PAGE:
“…She Had a Cool Bob Haircut…”

This past Friday was H. D.’s birthday. Didn’t expect to hear it marked on Sports Talk Radio. But Petros and Money would do it, if anyone. How much did I enjoy this? Enough to overlook the snicker when Petros says “American poet.”

Click on the text below for a link to the audio:

PETROS: Leading off Rin Tin Tin and Roger Maris for your dead guy birth of the day is H.D., a.k.a. Hilda Doolittle, 124 years old, American poet and novelist. She had a cool bob haircut. She was an early twentieth-century avant-garde imagist. Hung out with dudes like Ezra Pound. She was the daughter of academics in Pennsylvania. She was married to the poet Richard Aldington. And she underwent psychoanalysis from Sigmund Freud. How many people can say that?

MONEY: I’m gonna say . . . not a lot . . . of people can say that?

And then it’s on to John William “Bill” Stevenson of the Descendents, born the same day as H. D. . . . and still living.

(For podcasts of the show go here; scroll down to “9/10 PMS Hour 4” for the whole segment.)

Announcing “Laura (Riding) Jackson in the Twenty-First Century,” a conference at Cornell

The Laura (Riding) Jackson Board of Literary Management, established by Mrs. Jackson’s Will in 1991, is scheduled to transfer its responsibilities to the Cornell University Library at the end of December 2010, also in accordance with her Will. To mark the occasion, the Board has arranged to hold a scholarly conference centered on the theme “Laura (Riding) Jackson in the Twenty-First Century” (.pdf link).  The conference will be held in the Carl A. Kroch Library at Cornell on Thursday, October 28, 2010, where the Division of Rare and Manuscript Collections will host a reception and assemble an exhibition. Here is the program:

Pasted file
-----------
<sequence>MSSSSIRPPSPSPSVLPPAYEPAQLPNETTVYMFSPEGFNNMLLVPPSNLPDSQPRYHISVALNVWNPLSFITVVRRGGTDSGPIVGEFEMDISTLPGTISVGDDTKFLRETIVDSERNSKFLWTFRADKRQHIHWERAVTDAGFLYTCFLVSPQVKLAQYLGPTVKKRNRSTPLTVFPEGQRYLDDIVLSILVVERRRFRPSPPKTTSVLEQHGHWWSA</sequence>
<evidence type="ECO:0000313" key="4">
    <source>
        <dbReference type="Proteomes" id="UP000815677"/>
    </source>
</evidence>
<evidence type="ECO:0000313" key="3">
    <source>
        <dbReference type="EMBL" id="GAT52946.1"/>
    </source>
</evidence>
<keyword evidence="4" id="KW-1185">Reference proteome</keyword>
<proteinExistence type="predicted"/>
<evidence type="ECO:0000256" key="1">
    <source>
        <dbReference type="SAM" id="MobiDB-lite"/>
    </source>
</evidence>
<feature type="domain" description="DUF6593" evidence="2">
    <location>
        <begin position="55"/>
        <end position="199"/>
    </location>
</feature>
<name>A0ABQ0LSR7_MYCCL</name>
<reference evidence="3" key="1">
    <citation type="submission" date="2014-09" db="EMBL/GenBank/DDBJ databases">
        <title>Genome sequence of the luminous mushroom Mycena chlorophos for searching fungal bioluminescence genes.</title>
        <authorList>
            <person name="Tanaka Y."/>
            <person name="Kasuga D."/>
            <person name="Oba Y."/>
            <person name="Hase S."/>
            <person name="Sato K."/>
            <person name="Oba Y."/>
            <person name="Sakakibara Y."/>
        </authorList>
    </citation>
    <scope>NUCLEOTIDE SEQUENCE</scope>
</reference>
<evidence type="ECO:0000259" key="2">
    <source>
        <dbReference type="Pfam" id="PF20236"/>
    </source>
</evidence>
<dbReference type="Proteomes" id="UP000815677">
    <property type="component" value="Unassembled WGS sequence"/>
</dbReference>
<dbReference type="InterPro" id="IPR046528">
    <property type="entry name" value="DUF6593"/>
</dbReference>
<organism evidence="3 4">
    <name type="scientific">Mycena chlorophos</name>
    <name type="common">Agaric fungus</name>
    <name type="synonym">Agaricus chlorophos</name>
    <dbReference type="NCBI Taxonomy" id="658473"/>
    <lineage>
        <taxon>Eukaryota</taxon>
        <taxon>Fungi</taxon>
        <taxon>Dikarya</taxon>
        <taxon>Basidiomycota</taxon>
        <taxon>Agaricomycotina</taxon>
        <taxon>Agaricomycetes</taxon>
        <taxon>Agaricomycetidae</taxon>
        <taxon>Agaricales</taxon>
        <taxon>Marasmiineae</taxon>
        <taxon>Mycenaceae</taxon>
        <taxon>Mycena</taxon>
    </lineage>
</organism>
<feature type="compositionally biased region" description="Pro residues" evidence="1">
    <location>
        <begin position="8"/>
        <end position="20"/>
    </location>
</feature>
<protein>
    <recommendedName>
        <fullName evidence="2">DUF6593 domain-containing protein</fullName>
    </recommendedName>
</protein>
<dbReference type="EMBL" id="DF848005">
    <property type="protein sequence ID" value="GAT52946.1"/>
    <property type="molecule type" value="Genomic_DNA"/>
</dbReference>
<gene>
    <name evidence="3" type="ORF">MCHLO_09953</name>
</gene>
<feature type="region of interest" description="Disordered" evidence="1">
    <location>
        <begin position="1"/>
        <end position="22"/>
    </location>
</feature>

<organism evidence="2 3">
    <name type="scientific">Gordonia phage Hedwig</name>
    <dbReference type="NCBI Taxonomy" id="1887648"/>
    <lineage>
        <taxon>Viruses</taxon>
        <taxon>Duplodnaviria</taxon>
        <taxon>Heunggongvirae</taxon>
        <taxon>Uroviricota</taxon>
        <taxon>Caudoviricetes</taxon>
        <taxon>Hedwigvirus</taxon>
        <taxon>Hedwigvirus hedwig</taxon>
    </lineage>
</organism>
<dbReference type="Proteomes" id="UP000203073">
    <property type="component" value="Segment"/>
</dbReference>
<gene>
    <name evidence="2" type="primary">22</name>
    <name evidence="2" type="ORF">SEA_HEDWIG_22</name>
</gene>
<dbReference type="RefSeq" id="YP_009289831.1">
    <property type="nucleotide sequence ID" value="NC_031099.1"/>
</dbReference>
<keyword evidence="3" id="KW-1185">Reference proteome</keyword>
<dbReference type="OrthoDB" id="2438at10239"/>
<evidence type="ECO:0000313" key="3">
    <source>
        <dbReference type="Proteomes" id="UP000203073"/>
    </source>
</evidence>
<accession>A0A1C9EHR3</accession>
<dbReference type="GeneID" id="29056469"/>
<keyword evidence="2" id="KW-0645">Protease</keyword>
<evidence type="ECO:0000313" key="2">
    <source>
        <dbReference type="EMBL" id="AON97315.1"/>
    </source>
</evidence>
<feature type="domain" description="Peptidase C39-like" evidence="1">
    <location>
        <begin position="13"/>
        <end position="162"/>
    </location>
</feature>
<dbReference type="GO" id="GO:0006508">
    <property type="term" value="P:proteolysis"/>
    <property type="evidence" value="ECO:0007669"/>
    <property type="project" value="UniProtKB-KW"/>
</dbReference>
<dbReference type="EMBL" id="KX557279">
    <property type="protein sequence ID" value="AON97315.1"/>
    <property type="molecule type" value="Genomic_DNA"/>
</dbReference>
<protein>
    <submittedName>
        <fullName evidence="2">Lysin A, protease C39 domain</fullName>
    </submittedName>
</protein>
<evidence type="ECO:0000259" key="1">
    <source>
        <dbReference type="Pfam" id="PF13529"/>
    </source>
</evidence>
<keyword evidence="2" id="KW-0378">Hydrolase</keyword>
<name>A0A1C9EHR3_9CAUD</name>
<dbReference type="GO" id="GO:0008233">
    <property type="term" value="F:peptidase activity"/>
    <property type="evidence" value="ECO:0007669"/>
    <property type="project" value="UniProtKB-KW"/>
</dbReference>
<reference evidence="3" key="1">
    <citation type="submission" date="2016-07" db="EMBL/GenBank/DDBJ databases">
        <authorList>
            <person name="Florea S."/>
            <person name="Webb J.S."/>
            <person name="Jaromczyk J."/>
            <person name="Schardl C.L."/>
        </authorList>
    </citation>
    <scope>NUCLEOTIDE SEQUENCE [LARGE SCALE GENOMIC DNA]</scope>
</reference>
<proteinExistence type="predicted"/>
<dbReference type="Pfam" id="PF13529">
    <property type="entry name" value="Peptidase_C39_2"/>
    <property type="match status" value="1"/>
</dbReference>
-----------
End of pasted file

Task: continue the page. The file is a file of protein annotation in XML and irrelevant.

Session One 9:30 – 11:00 a.m.

Moderator: Mark Jacobs

Carla Billitteri, University of Maine
A “Visibility of Blindness”: Laura (Riding) Jackson’s Poetics of Intuition

Jack Blackmore,Nottingham Trent University
Notes for a reading of “One Self” by Laura Riding

Christina Whitney, University of Denver
Poetry as “Lying Discourse”: Laura (Riding) Jackson’s Growing Distrust of Rhetorical Poetics

Session Two 11:30 a.m. – 1:00 p.m.

Moderator: Elizabeth Friedmann

Jeff Hamilton, Washington University
Kairotic Rhetoric and the Counter-pastoral in Laura Riding’s Though Gently

Roxanne Warwick, Nottingham Trent University
‘The Courtesies of Authorship’: Laura (Riding) Jackson and the Establishment of English

Barrett Watten, Wayne State University
The House of Language: Laura (Riding) Jackson’s Rational Meaning and the Truth of Experience

Lunch Break

Session Three 2:00 – 3:30 p.m.

Moderator: John Nolan

Julia Fiedorczuk, University of Warsaw
A Home Made of Words: Some Remarks on The Telling

Carroll Ann Friedmann, University of Virginia
The Spirituality of Being Men and Women

Anett Jessop, University of California, Davis
Laura (Riding) Jackson’s “Universal Linguistic Solution”

Reception 4:00 – 6:00 p.m.

The finding aid for the Laura  (Riding) Jackson papers is available online from Cornell (link).

Several of the scholars presenting at the conference have NPF connections:

Carla Billitteri is a member of the NPF’s editorial collective and has participated in a number of our conferences. She published her article “The Passion of Becoming an Object” in Paideuma 35.1-2.

Jeff Hamilton attended our 2004 conference on Poetries of the 1940s, where he presented his paper “Robert Duncan’s ‘Grammar of Poetics’ and the Pre-Chomskyan Linguistic Sublime.”

Mark Jacobs contributed to Paideuma 33.1, in which he reviewed A Survey of Modernist Poetry and A Pamphlet Against Anthologies, both by Laura Riding and Robert Graves.

Barrett Watten has attended all of our conferences since 1993. His keynote talk from 2000, “The Turn to Language after the 1960s,” subsequently appeared in Critical Inquiry. In 2006, he organized a panel for the NPF at the Modernist Studies Association conference in Tulsa. Those papers subsequently appeared in Paideuma 35.3 with Watten’s introduction, “Faultlines in Poetics: Culture / Politics / Economics / Generation.” His review of Libbie Rifkin’s Career Moves appeared in Sagetrieb 18.1.  A well-known poet as well as scholar, he is one of the anchoring figures in the NPF’s anthology of Language Writing, In the American Tree, edited by Ron Silliman.